Last week I mentioned the via negativa (the way of negation) and the via affirmativa (way of affirmation) as helpful paths for getting to know God better. Let’s explore the way of negation further with the help of John of Damascus, a wise mentor from the eighth century whose book The Orthodox Faith is regarded by some as the first historic instance of a systematic theology.” 

John carefully points out that it is not within our capacity … to say anything about God or even to think of Him, beyond the things which have been divinely revealed to us,” and for this reason, the things we say about God do not indicate what He is, but what He is not.” Here John is clearly following both the positive and negative paths: He affirms that truths about God have been revealed to us – real knowledge – while also writing that these truths help us to understand more about what God is not than what God is. Why adopt this use of negation, the method of declaring what is not true about God in order to get at what is true?

John explains that the living God does not belong to the class of existing things: not that He has no existence, but that He is above all existing things, nay even above existence itself. For if all forms of knowledge have to do with what exists, assuredly that which is above all knowledge must certainly be also above essence: and, conversely, that which is above essence will also be above knowledge.” Wow. That’s a mouthful. What’s John’s point — one that bears enormous significance for the Eastern Orthodox tradition today?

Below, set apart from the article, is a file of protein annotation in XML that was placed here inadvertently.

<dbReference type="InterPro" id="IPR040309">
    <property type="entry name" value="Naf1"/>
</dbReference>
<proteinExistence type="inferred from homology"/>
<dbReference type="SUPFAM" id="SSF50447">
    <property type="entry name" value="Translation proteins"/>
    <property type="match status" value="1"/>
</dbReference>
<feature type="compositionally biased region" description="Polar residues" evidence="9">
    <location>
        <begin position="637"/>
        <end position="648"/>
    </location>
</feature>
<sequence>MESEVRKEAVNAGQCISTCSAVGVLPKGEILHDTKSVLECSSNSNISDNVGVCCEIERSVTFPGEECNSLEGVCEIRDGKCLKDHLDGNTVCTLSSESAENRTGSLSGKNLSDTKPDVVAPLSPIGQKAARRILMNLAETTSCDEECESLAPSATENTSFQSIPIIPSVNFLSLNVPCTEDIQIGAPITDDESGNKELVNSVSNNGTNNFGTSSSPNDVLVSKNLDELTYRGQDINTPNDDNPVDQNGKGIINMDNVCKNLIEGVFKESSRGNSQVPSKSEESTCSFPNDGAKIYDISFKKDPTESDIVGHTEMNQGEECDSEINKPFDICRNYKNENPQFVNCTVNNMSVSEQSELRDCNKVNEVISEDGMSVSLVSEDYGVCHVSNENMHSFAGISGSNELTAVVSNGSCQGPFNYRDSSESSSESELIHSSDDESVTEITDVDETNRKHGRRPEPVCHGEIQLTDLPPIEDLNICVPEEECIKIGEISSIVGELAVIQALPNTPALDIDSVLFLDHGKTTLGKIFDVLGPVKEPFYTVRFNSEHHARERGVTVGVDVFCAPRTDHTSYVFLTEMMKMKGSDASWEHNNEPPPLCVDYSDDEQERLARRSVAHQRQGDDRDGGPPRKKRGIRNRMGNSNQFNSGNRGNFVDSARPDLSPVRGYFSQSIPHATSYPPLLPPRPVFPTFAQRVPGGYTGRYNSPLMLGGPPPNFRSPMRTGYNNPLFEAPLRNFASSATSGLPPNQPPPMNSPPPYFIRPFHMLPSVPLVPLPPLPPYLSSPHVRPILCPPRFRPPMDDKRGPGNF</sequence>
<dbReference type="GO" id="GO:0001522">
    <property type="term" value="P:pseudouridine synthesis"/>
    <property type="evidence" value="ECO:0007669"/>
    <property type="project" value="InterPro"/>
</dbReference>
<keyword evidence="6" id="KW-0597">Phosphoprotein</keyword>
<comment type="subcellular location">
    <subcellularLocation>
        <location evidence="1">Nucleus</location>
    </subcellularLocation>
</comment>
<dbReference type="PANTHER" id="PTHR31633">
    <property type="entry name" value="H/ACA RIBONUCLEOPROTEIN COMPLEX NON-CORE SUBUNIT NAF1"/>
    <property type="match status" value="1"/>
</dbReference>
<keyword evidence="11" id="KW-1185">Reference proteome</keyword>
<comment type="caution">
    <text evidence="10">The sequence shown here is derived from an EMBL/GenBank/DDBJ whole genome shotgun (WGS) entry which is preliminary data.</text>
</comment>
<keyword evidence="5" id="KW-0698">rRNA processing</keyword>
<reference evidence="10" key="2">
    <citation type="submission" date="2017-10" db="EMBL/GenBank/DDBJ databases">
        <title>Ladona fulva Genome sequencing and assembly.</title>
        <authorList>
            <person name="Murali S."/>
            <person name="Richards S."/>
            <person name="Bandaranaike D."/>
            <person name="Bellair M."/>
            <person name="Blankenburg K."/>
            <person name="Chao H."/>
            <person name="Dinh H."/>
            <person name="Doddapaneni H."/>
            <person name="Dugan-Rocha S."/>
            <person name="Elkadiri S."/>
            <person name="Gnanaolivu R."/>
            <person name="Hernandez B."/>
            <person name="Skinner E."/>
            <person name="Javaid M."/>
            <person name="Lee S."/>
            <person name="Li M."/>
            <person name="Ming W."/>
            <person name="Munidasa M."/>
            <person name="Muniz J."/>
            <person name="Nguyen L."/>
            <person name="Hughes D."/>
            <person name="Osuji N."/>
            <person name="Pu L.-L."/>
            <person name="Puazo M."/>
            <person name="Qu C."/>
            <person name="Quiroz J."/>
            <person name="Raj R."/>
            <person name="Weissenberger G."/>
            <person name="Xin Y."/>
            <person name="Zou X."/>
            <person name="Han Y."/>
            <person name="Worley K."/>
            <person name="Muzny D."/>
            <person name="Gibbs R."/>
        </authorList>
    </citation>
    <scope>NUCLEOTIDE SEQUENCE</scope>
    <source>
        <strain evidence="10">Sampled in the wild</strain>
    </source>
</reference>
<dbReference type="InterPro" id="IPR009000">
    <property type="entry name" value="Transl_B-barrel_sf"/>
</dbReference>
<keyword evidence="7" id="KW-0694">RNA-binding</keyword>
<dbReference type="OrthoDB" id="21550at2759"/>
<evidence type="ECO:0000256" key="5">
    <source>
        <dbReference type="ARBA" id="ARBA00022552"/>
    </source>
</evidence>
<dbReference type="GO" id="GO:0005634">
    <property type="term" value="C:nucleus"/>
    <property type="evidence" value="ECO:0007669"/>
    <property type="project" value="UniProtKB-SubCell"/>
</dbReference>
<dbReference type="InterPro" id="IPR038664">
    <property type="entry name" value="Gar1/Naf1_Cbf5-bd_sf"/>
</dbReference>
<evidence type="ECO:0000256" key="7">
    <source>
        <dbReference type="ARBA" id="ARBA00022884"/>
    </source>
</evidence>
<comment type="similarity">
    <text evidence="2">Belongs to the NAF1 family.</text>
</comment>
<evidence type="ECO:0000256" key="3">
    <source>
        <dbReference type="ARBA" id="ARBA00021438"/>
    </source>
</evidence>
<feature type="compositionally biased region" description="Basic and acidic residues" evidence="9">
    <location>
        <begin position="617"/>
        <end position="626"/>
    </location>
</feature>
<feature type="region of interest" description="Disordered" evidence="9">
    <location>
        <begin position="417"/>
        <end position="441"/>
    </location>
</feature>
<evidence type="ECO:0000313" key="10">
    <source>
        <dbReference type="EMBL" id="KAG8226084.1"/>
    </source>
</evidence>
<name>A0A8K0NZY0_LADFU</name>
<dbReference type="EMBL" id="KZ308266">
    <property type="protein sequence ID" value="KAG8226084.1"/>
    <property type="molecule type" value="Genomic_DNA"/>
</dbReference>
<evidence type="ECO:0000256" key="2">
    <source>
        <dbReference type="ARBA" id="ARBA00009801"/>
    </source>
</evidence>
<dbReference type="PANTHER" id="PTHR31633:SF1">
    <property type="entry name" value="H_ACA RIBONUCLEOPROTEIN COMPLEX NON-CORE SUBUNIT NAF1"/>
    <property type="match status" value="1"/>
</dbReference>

Logic cannot capture the transcendent God, a point I’ve been making throughout this series of blogs. Yet to affirm this is entirely rational, based on God’s revelation to us. God as mystery offers us a paradoxical knowledge in which the positive way and the negative way stand side by side, each supporting and enriching the other, sometimes even in bewildering ways. 

Can we know God? The church fathers’ answer is clear and distinct, but it is a clear and distinct yes and no.” Yes, we certainly can know God; Christians are not atheists or skeptics. And yet no, we obviously cannot know God with any of the rationalistic mastery that we associate with knowledge of created things. There is real knowledge of God, and there is real unknowing” as well. There is genuine revelation that makes known the mystery of God, and there is also a genuine mystery that no revelation can dilute. To lose either pole of this creative tension is to lose sight of the fullness of the Christian gospel. 

One last word about Christianity’s long, rich reflection on the negative way.” Given what we have already seen in the biblical testimony about God, perhaps we are not surprised to find that many ancient Christian thinkers emphasized the via negativa” as strongly as they did. Still, it is possible that some emphasized it too strongly. My point is simply to recognize the important place that Christians in the early centuries happily gave to divine mystery. Even if some made false steps in the way they affirmed mystery, it is clear that the denial of mystery was and is an equally false step. We who wish to be faithful to Christ should studiously avoid the errors in both directions.

Catch up with all the previous installments of this series at Conversations with Chris.

This series has been adapted from Steven D. Boyer and Chris Hall’s The Mystery of God: Theology for Knowing the Unknowable. Hungry for more? Please visit Baker Academic for more information.